What’s Open?

by Nancy Casey

Drawers and windows can open. People can open their mouths, their eyes, their hands and, of course, their minds.

Volcanoes and earthquakes open up the ground.

A person can open a book, a file, a faucet or a present. Doors can open into something, and they can open out on something, too. (What’s the difference?)

How can you tell whether or not your mind is open? Does anything open as time passes? Can a flower prevent itself from opening?

Your writing mission for today is to fill a page while over-using the word open (or any of its forms, like opening, opened, open up, etc.)

You can describe your surroundings or something that happened to you. You can tell a story that you know about or a story that is invented from your imagination.

As you write, try to use the word open in every sentence at least once, more than once if you can.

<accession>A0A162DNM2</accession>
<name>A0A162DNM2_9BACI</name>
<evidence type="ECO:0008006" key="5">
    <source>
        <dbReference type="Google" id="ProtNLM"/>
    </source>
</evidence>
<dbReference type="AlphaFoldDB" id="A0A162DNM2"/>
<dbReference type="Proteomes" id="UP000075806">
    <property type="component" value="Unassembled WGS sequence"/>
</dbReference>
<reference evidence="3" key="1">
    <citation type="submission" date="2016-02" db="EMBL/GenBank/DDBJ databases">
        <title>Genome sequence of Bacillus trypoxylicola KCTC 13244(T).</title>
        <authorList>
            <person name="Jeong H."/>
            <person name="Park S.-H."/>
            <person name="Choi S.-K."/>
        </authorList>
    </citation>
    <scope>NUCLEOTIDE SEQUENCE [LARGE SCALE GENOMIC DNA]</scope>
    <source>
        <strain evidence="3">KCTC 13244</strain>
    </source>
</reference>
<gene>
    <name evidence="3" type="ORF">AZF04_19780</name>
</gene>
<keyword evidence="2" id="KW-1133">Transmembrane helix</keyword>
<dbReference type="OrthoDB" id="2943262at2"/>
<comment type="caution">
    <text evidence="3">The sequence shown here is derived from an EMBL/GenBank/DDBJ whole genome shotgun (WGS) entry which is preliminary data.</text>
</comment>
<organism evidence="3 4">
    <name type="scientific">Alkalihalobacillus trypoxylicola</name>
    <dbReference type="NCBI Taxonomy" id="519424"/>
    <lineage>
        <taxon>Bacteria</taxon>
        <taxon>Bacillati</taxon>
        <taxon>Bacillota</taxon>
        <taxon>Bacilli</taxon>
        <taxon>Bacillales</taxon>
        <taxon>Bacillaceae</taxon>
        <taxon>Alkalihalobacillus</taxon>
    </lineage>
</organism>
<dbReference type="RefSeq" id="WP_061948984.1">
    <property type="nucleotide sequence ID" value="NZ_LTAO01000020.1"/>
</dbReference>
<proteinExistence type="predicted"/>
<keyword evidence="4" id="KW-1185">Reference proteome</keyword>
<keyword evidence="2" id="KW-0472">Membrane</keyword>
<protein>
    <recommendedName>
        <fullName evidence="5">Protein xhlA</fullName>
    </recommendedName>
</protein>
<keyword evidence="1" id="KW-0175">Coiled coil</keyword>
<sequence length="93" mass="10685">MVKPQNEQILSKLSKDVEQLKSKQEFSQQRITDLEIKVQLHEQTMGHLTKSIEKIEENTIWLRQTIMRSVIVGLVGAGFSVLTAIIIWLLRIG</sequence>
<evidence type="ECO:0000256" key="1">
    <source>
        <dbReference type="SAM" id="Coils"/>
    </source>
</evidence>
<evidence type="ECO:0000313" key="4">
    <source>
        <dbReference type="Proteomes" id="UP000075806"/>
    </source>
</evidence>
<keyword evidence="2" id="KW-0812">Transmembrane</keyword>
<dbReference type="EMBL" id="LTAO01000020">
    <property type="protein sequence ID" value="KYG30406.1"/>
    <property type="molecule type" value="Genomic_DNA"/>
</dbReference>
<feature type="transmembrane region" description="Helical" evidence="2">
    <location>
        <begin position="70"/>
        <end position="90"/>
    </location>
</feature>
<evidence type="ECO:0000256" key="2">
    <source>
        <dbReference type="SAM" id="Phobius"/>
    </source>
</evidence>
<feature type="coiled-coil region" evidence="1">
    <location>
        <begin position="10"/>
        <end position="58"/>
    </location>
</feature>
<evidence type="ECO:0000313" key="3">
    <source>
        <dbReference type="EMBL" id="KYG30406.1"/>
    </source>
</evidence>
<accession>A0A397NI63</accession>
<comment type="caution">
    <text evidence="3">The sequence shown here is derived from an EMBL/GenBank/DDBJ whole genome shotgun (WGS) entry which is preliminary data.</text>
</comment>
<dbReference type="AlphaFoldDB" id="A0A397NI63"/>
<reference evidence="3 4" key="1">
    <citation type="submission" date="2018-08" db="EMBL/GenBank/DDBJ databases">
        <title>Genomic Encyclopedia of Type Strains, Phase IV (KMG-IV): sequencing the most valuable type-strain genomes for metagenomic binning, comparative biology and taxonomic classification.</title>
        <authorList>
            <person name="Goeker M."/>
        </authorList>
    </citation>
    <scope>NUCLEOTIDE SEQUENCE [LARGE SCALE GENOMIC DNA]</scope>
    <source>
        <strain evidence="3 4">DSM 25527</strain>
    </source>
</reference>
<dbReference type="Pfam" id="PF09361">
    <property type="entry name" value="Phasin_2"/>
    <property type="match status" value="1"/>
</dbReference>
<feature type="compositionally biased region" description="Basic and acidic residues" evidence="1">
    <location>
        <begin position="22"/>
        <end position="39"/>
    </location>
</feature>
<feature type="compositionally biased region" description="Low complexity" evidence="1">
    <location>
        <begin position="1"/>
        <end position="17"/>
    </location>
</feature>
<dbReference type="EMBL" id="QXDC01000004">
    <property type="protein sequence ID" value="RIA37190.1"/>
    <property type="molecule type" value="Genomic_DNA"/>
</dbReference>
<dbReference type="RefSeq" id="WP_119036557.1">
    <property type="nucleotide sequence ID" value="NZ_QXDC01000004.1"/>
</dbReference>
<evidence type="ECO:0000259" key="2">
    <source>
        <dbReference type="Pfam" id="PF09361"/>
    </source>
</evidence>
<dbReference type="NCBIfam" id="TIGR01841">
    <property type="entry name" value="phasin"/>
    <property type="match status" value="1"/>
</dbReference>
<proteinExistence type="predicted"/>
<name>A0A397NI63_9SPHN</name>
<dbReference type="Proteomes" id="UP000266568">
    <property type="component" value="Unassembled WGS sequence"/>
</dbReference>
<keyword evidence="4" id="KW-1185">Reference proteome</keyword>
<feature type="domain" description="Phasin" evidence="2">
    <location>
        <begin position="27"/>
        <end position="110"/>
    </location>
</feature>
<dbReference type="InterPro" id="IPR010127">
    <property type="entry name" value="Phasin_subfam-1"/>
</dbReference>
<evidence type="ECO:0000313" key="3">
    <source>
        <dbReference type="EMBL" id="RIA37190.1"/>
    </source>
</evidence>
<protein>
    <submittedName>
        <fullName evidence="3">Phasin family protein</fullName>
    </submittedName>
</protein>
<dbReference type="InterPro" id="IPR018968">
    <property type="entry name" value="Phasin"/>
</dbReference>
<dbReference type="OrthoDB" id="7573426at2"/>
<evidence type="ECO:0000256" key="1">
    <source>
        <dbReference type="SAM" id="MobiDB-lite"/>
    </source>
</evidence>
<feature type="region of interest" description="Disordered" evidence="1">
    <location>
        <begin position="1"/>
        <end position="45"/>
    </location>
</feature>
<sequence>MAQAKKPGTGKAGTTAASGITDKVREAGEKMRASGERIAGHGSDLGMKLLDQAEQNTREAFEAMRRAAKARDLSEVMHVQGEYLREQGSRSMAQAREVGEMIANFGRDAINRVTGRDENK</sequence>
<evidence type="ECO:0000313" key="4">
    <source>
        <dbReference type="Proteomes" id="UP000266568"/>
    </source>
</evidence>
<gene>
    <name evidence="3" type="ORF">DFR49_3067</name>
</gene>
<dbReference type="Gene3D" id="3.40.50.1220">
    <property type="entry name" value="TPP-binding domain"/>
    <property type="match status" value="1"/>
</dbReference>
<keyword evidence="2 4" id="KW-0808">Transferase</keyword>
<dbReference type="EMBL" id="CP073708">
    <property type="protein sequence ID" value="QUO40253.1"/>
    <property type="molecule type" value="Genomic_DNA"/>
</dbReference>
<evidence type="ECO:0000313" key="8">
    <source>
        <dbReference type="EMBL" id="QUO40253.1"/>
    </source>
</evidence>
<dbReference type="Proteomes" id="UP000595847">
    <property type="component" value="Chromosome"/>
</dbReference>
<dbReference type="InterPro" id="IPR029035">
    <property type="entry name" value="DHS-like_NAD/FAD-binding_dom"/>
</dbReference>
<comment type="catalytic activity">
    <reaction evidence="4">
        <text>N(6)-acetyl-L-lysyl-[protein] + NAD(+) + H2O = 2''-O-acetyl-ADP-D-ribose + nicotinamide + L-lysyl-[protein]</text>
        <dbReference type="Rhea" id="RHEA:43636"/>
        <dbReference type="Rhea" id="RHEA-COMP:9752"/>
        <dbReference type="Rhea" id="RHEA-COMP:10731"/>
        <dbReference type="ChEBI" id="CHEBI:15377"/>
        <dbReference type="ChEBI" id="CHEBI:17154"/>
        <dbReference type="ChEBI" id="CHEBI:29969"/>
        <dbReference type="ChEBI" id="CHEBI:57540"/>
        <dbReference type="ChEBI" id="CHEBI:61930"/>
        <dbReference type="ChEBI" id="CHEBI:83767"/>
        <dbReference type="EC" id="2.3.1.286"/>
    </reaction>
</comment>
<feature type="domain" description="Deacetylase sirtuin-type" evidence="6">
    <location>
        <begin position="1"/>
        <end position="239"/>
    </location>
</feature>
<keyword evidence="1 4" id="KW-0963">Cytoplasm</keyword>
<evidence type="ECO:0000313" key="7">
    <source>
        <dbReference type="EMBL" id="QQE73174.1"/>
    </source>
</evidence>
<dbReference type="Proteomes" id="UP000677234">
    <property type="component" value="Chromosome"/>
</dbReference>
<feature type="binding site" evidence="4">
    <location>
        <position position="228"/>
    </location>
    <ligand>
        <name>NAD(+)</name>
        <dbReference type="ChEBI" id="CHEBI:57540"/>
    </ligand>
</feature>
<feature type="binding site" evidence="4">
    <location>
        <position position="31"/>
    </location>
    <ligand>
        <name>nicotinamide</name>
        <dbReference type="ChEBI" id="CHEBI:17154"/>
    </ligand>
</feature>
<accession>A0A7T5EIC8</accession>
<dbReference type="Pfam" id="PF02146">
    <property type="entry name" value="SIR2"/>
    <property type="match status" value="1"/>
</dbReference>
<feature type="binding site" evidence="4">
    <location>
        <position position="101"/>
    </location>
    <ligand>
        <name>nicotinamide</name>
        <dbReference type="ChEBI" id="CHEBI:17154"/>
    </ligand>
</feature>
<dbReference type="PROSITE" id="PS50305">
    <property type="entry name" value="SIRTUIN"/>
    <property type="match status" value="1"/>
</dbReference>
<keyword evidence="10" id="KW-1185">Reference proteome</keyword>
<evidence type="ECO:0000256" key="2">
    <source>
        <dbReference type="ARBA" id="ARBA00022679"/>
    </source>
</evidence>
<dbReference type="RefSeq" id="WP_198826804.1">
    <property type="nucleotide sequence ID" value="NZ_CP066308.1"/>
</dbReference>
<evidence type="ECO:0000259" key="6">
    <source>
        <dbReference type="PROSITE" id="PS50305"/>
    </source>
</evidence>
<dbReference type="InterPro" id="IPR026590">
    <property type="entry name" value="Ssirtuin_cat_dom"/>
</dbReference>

As you fill your page, be open to the idea of drawing on it. Your mind opens up when you are “writing” and also not trying to squeeze your thoughts out in words and letters.

Be open to writing. Be open to drawing. Most of all, be open to the idea of opening and whatever that might open up.

After you have filled a page, read over your work. Make small changes if you need to. Add more color or decoration to the page if you want to. When you are satisfied with the page, give it a title and write the date on it, too.

Here is an example of what someone could write.

You can share your work by posting it as a comment below. You can type it in, or take a photo of it and upload the image.


Nancy Casey has lived in Latah County for many years. You can find more of her work here. She occasionally teaches a Write-For-You class at the Recovery Center. For more information about classes and writing certificates, contact Nancy or the Latah Recovery Center.

 

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